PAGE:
The liquid extracts obtained with both heating methods at the tested temperatures were used as solvents to prepare gelling matrices using a gelling agent of hybrid carrageenan (1.0%, in 0.1 M KCl). Hybrid carrageenan was extracted from M. stellatus following the optimized conditions previously described [25], and the biopolymer content was selected based on the results reported in previous studies in which conventional procedures were employed [29]. Solutions were made by dissolving the appropriate biopolymer and salt content in the extracted liquid phases at 80 °C under stirring for 30 min to ensure complete dissolution. Before rheological testing, systems were cold-stored for 24 h to ensure full gel maturation. Afterward, the viscoelastic profiles (G’, elastic modulus, and G’’, viscous modulus, vs. frequency) of formulated systems were monitored using a controlled-stress rheometer (MCR 302, Anton Paar, Graz, Austria). Gelling matrices were placed on the selected measuring geometry (i.e., sandblasted parallel plate, 25 mm diameter, 1 mm gap), sealed with light paraffin oil, and rested for 10 min at 25 °C. Then, stress sweep tests were carried out at the same temperature to define the linear viscoelastic region (< 35 Pa). Subsequently, frequency sweeps from 0.1 to 10 Hz at 15 Pa and above temperature were performed to determine the mechanical features of the gelled matrices.

3.6. Statistical Analysis

Experimental measurements were carried out at least in triplicate. Data were statistically analyzed using one-factor analysis of variance, ANOVA. Whenever the variance analysis exhibited differences among means, a post hoc Scheffe test was conducted to differentiate means (95% confidence, p < 0.05).

4. Conclusions

The use of environmentally friendly technologies for natural products extraction has different advantages, being an alternative for mitigating the limitations of conventional extractions and ensuring an alternative for biocompounds recovery. The selected green technologies use water as the only solvent, and due to operation under pressurized conditions, they reduce energy consumption and solvents and prevent toxic effluents formation, being strategies much more sustainable with the environment.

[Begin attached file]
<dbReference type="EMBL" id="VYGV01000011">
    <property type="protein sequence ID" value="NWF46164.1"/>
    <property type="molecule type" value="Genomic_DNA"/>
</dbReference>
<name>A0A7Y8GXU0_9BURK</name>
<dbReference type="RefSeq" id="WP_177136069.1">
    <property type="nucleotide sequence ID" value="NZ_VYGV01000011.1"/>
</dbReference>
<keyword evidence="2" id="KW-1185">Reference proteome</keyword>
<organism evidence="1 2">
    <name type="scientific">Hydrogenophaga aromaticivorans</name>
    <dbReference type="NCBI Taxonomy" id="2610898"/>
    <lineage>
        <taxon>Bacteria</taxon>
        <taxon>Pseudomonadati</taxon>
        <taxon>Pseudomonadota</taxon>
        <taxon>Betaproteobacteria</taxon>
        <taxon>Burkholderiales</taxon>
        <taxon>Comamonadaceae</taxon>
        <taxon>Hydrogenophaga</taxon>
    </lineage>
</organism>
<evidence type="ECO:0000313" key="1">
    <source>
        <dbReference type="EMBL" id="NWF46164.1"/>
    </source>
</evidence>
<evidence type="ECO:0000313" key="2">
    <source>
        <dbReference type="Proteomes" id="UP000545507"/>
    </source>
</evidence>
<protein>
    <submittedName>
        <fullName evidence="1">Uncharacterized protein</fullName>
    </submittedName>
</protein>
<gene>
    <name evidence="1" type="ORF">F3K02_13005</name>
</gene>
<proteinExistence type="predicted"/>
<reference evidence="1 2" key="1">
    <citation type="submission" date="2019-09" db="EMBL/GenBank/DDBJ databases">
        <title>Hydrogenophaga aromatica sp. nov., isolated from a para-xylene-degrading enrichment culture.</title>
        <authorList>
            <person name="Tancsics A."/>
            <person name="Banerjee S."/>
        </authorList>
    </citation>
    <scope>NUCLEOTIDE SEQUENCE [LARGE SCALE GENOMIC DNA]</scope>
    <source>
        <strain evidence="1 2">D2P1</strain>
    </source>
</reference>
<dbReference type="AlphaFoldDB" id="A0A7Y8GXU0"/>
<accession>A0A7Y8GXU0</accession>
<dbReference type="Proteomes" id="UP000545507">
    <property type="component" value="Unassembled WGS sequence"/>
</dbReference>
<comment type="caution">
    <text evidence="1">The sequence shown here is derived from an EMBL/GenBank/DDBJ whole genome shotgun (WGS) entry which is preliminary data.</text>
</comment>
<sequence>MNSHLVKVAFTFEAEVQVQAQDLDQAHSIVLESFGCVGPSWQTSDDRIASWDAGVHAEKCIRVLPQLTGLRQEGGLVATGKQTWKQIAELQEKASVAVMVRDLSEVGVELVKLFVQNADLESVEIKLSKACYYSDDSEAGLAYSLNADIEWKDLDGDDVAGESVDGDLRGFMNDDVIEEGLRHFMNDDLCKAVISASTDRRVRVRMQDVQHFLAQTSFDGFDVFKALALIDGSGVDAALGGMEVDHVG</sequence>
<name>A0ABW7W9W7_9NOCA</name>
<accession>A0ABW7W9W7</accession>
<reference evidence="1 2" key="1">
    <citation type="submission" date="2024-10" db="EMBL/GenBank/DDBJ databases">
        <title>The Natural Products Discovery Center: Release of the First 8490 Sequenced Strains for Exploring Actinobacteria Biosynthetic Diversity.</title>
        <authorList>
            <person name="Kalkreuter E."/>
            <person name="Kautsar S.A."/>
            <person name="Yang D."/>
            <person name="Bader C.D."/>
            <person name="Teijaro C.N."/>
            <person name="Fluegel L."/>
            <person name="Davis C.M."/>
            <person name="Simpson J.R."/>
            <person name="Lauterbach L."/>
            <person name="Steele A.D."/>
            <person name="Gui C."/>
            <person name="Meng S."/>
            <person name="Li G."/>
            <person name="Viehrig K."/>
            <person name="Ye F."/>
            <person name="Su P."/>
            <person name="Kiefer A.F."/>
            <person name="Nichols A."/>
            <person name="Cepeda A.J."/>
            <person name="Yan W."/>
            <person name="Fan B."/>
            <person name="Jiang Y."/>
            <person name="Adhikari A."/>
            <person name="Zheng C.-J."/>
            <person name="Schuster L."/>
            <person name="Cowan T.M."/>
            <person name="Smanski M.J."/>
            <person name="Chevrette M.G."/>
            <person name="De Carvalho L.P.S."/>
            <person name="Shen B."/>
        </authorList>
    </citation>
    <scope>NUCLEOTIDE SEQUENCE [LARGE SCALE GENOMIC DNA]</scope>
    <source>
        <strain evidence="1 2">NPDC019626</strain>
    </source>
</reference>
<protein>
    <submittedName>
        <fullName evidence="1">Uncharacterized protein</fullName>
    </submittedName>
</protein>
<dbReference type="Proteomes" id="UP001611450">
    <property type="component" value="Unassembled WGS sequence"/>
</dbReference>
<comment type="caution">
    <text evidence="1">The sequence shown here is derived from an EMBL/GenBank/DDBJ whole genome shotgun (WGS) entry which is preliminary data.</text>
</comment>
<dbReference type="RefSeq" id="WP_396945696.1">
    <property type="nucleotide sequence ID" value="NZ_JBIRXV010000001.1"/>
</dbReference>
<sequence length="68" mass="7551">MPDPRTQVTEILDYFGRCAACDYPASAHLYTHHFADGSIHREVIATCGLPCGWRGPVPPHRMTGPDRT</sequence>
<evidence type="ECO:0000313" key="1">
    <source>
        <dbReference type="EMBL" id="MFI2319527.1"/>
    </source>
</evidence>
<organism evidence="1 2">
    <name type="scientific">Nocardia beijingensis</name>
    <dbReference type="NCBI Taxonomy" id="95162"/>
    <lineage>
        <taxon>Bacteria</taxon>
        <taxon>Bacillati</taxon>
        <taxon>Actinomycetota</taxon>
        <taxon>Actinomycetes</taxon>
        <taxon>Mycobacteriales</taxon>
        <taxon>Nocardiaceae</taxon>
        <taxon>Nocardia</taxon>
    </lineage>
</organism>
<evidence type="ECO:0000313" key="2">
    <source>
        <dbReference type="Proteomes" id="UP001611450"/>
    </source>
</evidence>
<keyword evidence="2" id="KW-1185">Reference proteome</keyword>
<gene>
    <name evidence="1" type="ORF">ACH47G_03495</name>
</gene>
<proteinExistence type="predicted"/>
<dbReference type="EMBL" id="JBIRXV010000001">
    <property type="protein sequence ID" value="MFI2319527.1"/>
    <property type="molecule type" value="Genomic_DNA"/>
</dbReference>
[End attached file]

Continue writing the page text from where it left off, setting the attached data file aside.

Both PHWE heating methods tested in this research are appropriate for recovering phenolic compounds with antiradical properties from maqui leaves. These extraction technologies allowed adding value to A. chilensis leaves from maqui industrial discards by recovering antioxidant soluble extracts. Microwave provides faster heating and is probably best suited for scaling up the extraction process to the commercial level. Although soluble extracts with slightly higher antioxidant capacity were obtained with conventional heating, these took much longer than microwave heating. The main advantage of the use of microwave-assisted extraction is the relative rapidity of bioactive compounds extraction in contrast with conventional pressurized liquid extraction. Therefore, the very short extraction period could limit the degradation of thermolabile bioactives, an effect that can occur in conventional pressurized hot water extraction working at relatively milder temperatures. Even so, the investment in green technologies and the implementation are still a challenge, and more cost–benefit studies are required to evaluate the performance of these green extraction methods and their technical and economic viability.
Our results point out the relevance of the heating dynamics in PHWE, which has been overlooked in the field. The severity function or the average temperature may be better optimization variables than the nominal temperature in PHWE since processing times are short and heating dynamics are slow. The obtained liquid extracts were highly antioxidant, rich in polyphenolics, and suitable for enriching gel matrices. Nowadays, the latter is highly appreciated in the pharmaceutical, cosmetic, and food industries for developing new products that would improve our quality of life by using eco-friendly technologies with non-polluting solvents.

Supplementary Materials

The Supplementary Materials are available online.

Author Contributions

Conceptualization, H.D., J.R.P.-C. and M.D.T.; experimental work, A.B., P.R.R.-T., V.S., T.F.-A. and M.D.T.; data curation, A.B., V.S. and M.D.T.; writing—original draft preparation, A.B., V.S. and M.D.T.; writing—review and editing, H.D., J.R.P.-C. and M.D.T.; funding acquisition, H.D., J.R.P.-C. and M.D.T. All authors have read and agreed to the published version of the manuscript.


The authors appreciate the financial support from Xunta de Galicia (Centro Singular de Investigación de Galicia accreditation 2019–2022) and the European Union (European Regional Development Fund-ERDF)- Ref. ED431G2019/06. M.D.T. thanks the Spanish Ministry of Economy and Competitiveness for her postdoctoral grant (RYC2018–024454-I) and Xunta de Galicia for the project (ED431F 2020/01).